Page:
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Friday, June 28, 2019

Axon (AAXN) rejects facial recognition software

Axon Enterprise Inc. says it is rejecting for the moment the possibility of selling facial recognition software, according to a report from NPR.

Scottsdale-based Axon (Nasdaq: AAXN) cited recommendations from an independent ethics board it created for its decision to forgo developing and selling the technology. Those recommendations highlight the fact that the technology is not advanced enough for law enforcement to rely on, according to NPR.

Facial recognition software was less reliable in identifying women and younger individuals. People of color also were harder for the technology to identify than white people, according to the report.

The ethics board also cited privacy concerns related to facial recognition, per NPR.
The board also cited privacy concerns which have long been raised by activists. "Even if face recognition works accurately and equitably—and we stress in detail that at present it does not—the technology makes it far easier for government entities to surveil citizens and potentially intrude into their lives," the report said.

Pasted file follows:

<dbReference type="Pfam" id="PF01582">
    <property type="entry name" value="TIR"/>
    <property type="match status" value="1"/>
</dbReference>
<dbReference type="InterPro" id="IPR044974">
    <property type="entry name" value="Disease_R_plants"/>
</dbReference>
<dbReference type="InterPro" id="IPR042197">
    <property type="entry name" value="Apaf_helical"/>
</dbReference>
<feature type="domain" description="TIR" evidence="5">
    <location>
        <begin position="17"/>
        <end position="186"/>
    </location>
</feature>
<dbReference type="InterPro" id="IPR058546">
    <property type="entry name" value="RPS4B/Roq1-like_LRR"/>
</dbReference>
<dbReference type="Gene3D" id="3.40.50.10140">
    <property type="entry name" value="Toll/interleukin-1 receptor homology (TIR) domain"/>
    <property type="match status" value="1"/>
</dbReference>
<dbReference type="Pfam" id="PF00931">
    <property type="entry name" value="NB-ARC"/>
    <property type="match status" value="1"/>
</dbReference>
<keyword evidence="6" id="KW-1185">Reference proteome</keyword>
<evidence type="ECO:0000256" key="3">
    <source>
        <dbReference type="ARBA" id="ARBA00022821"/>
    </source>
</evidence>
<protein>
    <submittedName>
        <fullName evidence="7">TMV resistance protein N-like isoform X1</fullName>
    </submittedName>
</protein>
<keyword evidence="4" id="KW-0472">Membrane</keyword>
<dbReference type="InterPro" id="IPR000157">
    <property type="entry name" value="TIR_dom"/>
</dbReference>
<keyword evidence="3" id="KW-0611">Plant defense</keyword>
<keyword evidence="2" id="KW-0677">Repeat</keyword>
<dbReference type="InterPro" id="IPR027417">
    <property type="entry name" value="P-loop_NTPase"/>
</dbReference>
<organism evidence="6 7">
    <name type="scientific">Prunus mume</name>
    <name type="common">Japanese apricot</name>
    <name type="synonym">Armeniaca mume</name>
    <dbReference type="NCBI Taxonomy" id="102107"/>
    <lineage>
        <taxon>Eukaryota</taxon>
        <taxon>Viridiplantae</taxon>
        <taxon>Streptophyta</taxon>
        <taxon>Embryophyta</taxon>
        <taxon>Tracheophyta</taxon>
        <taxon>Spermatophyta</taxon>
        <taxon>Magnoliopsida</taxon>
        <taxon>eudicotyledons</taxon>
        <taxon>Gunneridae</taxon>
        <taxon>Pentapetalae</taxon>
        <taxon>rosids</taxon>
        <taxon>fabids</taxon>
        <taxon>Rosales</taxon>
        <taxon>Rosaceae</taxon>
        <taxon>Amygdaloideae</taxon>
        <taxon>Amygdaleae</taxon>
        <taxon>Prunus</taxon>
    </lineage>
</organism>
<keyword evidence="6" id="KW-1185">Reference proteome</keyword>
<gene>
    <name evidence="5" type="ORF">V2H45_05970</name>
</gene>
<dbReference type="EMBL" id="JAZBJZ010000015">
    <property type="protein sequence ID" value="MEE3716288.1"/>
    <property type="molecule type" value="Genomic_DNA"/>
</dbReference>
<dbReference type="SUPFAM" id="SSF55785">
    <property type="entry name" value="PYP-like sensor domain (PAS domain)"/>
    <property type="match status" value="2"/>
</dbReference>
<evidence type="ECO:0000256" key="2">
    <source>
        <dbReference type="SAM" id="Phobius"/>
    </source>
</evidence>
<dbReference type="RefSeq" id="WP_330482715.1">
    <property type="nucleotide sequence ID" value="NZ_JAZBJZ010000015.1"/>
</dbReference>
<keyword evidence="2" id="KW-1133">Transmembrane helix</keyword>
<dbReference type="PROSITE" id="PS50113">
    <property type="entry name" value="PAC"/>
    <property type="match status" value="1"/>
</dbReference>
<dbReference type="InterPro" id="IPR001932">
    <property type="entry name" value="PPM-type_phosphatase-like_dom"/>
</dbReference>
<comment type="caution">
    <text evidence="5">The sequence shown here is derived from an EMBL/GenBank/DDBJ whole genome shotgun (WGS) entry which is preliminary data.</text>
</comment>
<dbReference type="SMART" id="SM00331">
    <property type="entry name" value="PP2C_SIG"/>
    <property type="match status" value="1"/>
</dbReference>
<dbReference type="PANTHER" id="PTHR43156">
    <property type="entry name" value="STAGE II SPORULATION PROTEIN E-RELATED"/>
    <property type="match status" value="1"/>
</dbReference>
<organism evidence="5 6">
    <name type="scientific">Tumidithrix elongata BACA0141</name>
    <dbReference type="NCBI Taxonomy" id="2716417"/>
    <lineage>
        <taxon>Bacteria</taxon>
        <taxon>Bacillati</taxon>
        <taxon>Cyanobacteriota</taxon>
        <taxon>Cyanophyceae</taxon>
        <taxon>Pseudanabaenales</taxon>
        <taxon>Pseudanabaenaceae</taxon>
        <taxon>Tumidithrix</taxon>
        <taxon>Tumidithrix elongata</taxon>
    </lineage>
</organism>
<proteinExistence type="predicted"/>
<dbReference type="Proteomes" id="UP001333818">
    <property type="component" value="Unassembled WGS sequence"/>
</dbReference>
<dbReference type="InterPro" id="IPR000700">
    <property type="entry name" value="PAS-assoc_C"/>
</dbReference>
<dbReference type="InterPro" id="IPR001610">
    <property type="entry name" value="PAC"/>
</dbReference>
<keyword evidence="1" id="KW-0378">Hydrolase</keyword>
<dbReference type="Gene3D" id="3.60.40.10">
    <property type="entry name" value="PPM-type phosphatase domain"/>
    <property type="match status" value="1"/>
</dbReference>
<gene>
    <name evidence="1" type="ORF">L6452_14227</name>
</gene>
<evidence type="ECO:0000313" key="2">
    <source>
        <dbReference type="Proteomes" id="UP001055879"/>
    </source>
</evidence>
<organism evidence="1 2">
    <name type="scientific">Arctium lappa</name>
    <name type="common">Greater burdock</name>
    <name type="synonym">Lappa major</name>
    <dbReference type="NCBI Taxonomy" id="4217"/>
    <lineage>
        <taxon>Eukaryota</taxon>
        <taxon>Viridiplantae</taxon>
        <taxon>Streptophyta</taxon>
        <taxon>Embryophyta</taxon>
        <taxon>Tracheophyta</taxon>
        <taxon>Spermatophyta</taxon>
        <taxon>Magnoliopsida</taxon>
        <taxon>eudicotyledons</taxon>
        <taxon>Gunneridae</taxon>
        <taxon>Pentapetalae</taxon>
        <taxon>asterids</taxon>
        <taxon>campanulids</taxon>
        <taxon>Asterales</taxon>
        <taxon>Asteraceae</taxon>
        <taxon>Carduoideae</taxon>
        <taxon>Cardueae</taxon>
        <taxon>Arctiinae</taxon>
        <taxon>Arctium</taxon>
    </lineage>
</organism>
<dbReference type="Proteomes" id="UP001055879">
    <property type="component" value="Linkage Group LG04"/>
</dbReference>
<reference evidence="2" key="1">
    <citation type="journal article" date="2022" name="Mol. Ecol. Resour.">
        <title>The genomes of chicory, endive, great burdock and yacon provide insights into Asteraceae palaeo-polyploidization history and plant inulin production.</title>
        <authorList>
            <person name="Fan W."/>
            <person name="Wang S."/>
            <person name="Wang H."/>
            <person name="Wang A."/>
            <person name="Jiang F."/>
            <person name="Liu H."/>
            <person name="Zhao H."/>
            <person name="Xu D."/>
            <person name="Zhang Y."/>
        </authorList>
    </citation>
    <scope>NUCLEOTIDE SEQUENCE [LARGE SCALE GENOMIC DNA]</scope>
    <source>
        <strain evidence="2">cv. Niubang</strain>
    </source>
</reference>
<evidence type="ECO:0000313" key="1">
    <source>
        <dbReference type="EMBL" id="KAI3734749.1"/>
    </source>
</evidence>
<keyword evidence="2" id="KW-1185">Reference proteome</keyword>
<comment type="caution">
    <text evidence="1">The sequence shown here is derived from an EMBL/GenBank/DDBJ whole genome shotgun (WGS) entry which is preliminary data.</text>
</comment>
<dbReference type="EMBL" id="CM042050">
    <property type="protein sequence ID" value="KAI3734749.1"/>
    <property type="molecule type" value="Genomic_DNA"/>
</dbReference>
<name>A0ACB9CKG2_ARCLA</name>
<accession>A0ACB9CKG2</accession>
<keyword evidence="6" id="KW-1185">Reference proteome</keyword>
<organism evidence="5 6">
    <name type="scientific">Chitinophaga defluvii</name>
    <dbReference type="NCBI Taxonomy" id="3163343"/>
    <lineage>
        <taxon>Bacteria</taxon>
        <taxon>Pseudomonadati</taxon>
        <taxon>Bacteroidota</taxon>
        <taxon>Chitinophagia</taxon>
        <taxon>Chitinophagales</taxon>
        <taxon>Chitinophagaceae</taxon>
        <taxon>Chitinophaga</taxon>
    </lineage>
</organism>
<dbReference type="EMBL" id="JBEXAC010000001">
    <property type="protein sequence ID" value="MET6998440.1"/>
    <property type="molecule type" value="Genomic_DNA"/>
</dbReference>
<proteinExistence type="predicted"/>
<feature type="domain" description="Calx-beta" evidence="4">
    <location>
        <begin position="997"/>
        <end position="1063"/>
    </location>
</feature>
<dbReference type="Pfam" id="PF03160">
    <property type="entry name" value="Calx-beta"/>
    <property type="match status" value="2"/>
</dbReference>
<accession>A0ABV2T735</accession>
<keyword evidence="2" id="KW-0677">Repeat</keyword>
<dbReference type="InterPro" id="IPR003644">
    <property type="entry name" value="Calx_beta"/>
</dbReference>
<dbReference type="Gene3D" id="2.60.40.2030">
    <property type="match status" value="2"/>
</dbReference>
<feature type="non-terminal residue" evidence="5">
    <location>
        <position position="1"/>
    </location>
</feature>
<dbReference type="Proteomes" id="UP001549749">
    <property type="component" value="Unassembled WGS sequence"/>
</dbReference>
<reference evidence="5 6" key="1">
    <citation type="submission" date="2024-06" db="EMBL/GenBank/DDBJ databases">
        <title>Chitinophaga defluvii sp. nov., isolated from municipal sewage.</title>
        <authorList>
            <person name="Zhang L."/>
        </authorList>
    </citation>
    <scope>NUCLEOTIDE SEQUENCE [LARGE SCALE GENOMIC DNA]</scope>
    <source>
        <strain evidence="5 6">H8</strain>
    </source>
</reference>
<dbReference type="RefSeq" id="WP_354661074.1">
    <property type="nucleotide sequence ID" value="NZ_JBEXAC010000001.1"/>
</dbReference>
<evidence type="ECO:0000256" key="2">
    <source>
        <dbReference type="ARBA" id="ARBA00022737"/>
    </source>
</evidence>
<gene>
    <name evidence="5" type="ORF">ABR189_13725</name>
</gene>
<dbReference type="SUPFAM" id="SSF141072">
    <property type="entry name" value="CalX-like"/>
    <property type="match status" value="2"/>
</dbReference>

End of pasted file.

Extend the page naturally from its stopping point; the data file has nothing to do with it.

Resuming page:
Axon created the board after it acquired two artificial intelligence companies, according to NPR. Members of the board included experts in AI, privacy advocates, as well as computer scientists and other experts. While set up as an independent board, each member did receive a small honorarium from Axon for their work, reports NPR.

An Axon executive told NPR risks outweighed any benefit with facial software.
Mike Wagers, Axon vice president of emerging markets, tells NPR that the risks clearly outweighed the benefits. "We made the decision that just because you could deploy a certain technology does not make it right," he said. "You think about how this could play itself out on the streets," he added.
Earlier this year, Axon came under criticism after the Financial Times reported that the company had filed three patents for software with facial recognition capabilities, despite repeatedly claiming not to be working on the controversial technology.

Concerns of facial recognition software have grown over the years. Such concerns range from whether the technology could be used against lawful protestors to opening the door to mass surveillance around the country like it has in China.

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